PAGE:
refers to the characteristic of being one. It can have various definitions:
- Oneness refers to a Christian belief largely held by Oneness Pentecostals, including the United Pentecostal Church International, the Pentecostal Assemblies of the World, and related bodies. Oneness theology asserts that God is a singular Spirit, not a Trinity of persons as in traditional Roman Catholic, Eastern Orthodox and Protestant understanding. The Father and the Holy Ghost are one and the same person, says this teaching; "Father", "Son" and "Holy Ghost" are merely titles reflecting the different manifestations of the One True God in the universe. Jesus is believed by Oneness adherents to be both fully Divine and fully human; his Divine nature is believed to be the Father (who is also the Holy Ghost as well), united to Christ's human nature to form one Person, the Son. Thus the Father is not the Son (this distinction is crucial), but is in the Son as the fullness of his divine nature (Colossians 2:9). Although the Oneness belief in the union of the divine and human into one person in Christ is similar to the Chalcedonian formula, traditional Chalcedonians disagree sharply with them over their opposition to Trinitarian dogma. Chalcedonians see Jesus Christ as one single person uniting "God the Son" (a being whose existence is denied in Oneness belief), the eternal second person of the traditional Trinity, with human nature; while Oneness believers see Jesus as one single person uniting the Father himself--the one, the only, true God--with human nature to form "the Son of God". Unlike Trinitarians, Oneness believers do not accept the Son's eternal existence; the Son, say they, only came into being at the Incarnation (Hebrews 1:5). Oneness adherents point to Mark 12:29, where Jesus says that "the Lord our God is one Lord", i.e. one ruler; they insist that those who define God as a trinity of persons are saying that God is three different persons ruling, and thus three Lords, whether they are aware of this or not--the Athanasian Creed's words to the contrary notwithstanding. Oneness believers contrast their tenets not only with Trinitarianism, but also with the Arianism taught by Latter-day Saints, who hold that Christ is an entirely separate "god" from the Father and the Spirit, and Jehovah's Witnesses, who see him as a lesser deity than his Father. Oneness doctrine is explained in detail in UPCI minister Dr. David K. Bernard's The Oneness of God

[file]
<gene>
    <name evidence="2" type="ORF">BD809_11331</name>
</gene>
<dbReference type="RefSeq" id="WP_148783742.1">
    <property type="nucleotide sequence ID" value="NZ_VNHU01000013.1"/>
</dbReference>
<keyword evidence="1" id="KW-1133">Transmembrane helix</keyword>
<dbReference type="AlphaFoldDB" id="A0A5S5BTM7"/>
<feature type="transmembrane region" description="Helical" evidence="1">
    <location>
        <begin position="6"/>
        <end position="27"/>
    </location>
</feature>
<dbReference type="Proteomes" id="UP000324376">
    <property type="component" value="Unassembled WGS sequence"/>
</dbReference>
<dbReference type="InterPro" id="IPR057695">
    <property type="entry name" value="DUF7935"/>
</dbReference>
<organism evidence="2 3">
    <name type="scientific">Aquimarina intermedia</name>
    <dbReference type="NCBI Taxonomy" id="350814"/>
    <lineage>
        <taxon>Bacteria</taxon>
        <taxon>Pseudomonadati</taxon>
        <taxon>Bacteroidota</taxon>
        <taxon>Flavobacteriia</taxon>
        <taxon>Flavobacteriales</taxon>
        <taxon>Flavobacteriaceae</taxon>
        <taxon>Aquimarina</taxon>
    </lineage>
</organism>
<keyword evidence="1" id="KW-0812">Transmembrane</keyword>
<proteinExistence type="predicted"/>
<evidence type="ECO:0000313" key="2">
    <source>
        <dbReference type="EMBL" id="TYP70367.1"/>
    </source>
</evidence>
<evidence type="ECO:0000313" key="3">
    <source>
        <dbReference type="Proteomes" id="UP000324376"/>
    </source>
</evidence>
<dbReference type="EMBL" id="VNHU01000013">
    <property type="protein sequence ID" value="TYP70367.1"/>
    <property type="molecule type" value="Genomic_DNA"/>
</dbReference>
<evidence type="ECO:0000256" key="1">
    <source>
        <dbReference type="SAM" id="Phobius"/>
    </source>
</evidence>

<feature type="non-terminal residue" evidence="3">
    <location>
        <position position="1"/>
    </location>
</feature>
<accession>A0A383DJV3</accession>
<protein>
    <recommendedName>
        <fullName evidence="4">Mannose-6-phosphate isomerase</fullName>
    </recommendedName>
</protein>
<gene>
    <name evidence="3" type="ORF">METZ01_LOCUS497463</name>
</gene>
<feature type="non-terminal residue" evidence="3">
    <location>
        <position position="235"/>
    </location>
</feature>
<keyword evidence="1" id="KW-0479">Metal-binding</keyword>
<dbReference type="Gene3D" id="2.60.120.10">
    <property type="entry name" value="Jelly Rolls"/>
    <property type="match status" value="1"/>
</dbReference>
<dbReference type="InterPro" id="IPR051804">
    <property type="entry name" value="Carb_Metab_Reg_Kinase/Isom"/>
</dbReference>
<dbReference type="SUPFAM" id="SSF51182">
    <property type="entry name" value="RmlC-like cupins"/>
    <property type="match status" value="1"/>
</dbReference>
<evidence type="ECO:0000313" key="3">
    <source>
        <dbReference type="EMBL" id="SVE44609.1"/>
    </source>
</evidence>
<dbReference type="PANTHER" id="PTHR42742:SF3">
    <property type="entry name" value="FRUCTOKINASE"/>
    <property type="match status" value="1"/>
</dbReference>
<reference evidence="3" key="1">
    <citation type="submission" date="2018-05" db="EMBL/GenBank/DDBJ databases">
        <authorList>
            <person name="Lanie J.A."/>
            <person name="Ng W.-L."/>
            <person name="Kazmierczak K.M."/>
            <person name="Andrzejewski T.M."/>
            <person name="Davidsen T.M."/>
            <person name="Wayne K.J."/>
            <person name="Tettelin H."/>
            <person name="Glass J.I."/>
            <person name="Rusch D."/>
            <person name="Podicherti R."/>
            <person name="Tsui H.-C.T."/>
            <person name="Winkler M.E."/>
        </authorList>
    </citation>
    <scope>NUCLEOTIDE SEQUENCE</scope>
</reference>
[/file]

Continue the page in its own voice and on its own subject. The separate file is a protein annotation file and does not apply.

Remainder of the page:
- Oneness also refers to other non-Pentecostal religious groups who deny the traditional Christian Trinity and believe in the singularity of God: see also Unitarianism, Sabellianism, and Nontrinitarianism.
- Divine simplicity
- Tawhid, the Islamic term for Monotheism
- Oneness may also refer to the property of a positive number which counts the number of steps it takes to reach the number one iterating with the following rules: if a number is even then divide it by 2, if a number is odd then multiply it by 3 and add 1.
- Oneness (album), by Carlos Santana